Ignition Interlock Laws: Are They Working?
Reports show that Ignition Interlock Devices (IIDs) are an effective measure against drunk driving. IDs have reduced drunk driving accident fatalities by 16%, according to a survey by the Insurance Institute for Highway Safety.
Ignition Interlock Devices Keep a Car from Starting.
In some states, ignition interlock laws came into effect as early as 1993. Currently, all 50 states enforce the installation of ignition interlock devices in the vehicles of known drunk driving offenders.
The breathalyzer device is wired to the ignition of the vehicle. For a driver to start the car, he or she must blow into the device to measure the degree of alcohol intoxication. If the gadget detects a blood alcohol concentration (BAC) on a driver’s breath that is above a certain level, which is generally between 0.02% and 0.04% the vehicle doesn’t start.
DUI Car Crash Fatalities have Significantly Dropped
Based on the new findings, IIDs have been effective. The laws requiring the use of IIDs have reportedly reduced initial DUI offenses and the count of repeated offenses. The obligatory ignition interlock laws that require each former DUI offender to use IIDs have been associated with a 16% drop in the number of fatal drunk driving car crashes. The IISH study also shows a sharp decline in fatal crashes happening among drivers with a blood-alcohol level of more than 0.15 since the laws came into effect.
Stringent Enforcement in Illinois
Often courts order the installation of IID if an offender shows utter failure to drive sober. But the laws are a lot stricter in some states. In Illinois and 33 other states, all past DUI offenders (including first-time offenders) must use ignition interlock devices.
Support and Treatment
Further, these devices often alert law enforcement when an offender fails a breathalyzer test. This way, IID advocates suggest that the devices can help offenders get the treatment and support they need to turn over a new leaf.
Ignition Interlock Devices Are Hard to Trick
Many of these devices are configured with voice recognition and/or cameras. Before blowing into these machines, an offender must give a voice command to activate the device, and a camera will record a video or take a snapshot as the driver blows. Therefore, the chances that a DUI offender can get a friend or family member to take the breathalyzer test for them are limited.
36560 Fatal DUI crashes in 2016, According to NHTSA
While IIDs have significantly reduced fatal drunk driving car crashes, many deaths are still happening on the road. NHTSA’s latest insights show that 36560 people lost their lives on the road in 2018 due to alcohol-involved car crashes. DUI car crashes are still happening, but 2018 was reportedly the lowest year on record since 1982.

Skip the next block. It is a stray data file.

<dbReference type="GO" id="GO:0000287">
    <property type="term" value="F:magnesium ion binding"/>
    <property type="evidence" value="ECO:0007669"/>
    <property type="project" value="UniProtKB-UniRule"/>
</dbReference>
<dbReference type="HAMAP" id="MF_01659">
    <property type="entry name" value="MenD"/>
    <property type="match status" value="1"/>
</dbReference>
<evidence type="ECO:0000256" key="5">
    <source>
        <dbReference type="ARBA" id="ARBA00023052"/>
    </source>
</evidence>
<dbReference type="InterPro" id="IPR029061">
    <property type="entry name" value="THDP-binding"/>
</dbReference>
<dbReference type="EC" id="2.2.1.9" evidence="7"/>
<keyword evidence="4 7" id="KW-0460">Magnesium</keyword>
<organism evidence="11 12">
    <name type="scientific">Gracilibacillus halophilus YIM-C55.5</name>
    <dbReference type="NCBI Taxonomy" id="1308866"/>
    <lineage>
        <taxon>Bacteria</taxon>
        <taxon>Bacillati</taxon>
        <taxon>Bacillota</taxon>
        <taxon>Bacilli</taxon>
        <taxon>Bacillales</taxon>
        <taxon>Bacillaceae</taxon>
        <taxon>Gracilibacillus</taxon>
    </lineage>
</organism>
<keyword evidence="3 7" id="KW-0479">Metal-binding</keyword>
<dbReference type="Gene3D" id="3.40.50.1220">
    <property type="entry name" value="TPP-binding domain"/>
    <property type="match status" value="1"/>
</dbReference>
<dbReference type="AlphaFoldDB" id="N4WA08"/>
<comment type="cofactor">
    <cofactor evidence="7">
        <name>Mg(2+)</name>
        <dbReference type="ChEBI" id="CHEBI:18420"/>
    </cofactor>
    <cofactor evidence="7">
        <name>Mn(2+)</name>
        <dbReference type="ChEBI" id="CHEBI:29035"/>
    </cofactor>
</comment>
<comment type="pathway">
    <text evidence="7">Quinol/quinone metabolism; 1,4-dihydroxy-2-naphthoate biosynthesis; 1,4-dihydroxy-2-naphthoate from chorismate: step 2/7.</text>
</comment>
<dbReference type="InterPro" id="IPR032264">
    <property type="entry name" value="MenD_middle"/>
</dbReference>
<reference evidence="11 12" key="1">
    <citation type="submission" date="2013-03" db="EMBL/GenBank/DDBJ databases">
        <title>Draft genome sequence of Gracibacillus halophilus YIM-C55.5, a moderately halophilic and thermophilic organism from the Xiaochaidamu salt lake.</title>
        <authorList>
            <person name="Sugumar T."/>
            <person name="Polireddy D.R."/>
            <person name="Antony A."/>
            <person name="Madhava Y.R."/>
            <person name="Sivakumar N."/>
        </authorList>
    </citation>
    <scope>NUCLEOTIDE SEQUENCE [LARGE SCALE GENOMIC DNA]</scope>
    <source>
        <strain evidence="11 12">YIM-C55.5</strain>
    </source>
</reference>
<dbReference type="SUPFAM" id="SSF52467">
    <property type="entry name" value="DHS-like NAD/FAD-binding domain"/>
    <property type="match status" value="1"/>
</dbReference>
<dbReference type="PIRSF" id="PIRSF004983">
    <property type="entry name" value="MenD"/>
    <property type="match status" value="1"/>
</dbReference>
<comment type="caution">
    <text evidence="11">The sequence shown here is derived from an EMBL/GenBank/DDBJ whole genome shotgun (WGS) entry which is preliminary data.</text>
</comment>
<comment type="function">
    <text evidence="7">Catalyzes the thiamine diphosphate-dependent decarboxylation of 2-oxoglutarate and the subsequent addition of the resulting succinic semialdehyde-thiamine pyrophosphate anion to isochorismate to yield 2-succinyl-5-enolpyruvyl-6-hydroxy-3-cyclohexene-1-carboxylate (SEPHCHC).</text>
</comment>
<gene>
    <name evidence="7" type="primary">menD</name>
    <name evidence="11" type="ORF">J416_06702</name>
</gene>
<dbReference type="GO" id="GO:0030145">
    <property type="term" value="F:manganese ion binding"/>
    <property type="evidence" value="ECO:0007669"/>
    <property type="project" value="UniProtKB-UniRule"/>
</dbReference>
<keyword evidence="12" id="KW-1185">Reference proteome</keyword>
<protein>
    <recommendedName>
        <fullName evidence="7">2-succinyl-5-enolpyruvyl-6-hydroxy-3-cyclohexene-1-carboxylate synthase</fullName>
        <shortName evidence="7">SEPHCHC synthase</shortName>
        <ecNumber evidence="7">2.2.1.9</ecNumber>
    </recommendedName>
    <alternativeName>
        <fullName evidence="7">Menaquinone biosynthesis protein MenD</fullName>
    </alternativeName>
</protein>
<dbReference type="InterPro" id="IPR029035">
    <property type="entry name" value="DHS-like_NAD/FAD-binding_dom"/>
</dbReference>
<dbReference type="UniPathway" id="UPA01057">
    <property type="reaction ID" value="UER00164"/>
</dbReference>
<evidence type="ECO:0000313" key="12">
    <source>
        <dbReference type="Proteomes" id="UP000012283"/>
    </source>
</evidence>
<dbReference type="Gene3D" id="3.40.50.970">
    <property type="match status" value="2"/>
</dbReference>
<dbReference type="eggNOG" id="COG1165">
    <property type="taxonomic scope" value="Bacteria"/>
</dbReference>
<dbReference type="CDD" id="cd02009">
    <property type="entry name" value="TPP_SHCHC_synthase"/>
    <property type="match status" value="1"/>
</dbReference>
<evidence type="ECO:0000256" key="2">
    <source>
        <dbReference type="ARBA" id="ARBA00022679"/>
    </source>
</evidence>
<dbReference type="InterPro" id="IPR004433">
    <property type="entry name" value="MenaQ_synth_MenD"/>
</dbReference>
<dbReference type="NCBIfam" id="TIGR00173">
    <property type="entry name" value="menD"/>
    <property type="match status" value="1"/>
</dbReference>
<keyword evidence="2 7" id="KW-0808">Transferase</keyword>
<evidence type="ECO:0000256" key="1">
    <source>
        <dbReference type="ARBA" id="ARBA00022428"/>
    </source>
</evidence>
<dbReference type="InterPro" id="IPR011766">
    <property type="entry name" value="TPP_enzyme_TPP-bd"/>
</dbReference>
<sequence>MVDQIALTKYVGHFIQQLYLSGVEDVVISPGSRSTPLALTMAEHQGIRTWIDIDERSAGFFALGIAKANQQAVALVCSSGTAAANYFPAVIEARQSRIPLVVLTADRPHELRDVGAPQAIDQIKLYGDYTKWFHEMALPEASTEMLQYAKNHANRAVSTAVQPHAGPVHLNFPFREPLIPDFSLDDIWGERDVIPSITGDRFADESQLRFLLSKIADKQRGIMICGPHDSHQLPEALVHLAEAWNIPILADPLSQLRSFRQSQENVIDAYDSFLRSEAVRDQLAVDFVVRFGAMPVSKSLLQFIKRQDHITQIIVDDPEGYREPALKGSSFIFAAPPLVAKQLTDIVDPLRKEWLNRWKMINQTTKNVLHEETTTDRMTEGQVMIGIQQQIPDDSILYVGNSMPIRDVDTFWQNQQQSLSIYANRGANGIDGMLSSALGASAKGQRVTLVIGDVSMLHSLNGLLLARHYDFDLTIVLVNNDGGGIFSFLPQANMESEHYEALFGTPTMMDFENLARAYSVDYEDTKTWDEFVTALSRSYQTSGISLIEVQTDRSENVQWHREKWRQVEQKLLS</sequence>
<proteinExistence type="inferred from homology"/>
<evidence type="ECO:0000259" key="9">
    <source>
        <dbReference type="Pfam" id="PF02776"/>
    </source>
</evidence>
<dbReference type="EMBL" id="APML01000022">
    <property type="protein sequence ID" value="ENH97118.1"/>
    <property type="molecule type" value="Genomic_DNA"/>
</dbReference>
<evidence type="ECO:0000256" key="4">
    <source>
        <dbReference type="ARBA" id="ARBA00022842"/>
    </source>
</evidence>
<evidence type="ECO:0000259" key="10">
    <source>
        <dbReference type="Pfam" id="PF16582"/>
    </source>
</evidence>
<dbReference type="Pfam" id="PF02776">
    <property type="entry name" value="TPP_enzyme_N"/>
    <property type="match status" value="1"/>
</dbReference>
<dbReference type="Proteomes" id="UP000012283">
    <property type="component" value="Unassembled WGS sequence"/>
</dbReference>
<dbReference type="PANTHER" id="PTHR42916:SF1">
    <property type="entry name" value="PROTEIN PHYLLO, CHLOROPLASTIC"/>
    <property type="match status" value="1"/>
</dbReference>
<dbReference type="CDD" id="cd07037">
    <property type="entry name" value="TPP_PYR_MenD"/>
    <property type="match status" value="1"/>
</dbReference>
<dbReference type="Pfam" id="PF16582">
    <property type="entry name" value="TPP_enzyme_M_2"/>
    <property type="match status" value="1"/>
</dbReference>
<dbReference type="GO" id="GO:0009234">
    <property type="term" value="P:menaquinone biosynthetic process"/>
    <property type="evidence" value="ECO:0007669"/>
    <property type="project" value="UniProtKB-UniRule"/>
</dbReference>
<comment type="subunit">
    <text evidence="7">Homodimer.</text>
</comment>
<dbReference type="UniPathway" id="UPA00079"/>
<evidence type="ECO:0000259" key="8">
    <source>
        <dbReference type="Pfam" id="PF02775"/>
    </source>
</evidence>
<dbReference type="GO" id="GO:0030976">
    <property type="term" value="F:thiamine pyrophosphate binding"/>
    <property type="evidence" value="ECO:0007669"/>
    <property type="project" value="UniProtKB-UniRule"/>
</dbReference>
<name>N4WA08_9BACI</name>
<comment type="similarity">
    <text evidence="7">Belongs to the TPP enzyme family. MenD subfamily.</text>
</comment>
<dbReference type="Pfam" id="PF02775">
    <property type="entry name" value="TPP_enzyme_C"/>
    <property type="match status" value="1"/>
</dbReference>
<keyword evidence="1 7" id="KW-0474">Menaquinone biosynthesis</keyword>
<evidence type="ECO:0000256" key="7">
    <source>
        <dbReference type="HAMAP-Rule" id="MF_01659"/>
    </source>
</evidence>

Have Vehicle Improvements Played a Significant Role?
When heaping praise on the possible effectiveness of IIDs in reducing fatal crashes on the road, one must also consider the role of vehicle safety advancements. Today’s cars have electronic stability control and airbags. New safety features in cars, researchers say, have significantly contributed to the declining number of fatal DIU related car crashes.
Different Laws Have Led to Varying Results
Ignition interlock laws are either mandatory or discretionary. Mandatory laws stipulate that every convicted DUI offender must have the interlock devices installed in his or her vehicles. Researchers estimate that mandatory law is the most effective at deterring the rate of DUI related car crashes.
Discretionary laws give judges the power to decide whether to order an IID device for specific cases of drunk driving. In these cases, IIDs might be utilized for a part of the period in which the wrongdoer’s license would be suspended. Discretionary ignition interlock laws are reportedly not as effective as mandatory laws.
Instances Where an IID Might Be Required
An IID will likely be required for drivers who:
- Have had multiple DUI convictions
- Had a minor in the vehicle during a DUI accident or incident
- Were convicted of driving with a high blood alcohol content level
Offenders Pay for IID Installation and Other Fees
DUI offenders foot the bill for IID device costs, installation fees, insurance fees, and monitoring and calibration fees. One must have the ignition interlock installed by a state-endorsed installer and provide evidence of the installation to the courts.
If an offender decides not to install the device per the court order, he or she will not be able to drive legally. The offender can also choose to remove the device before the court-ordered time frame. Some may wait for the IID time to pass. None of these attempts can help an offender to circumvent the law. A person will only have a valid license reinstated after evidence of installation and use of the IID.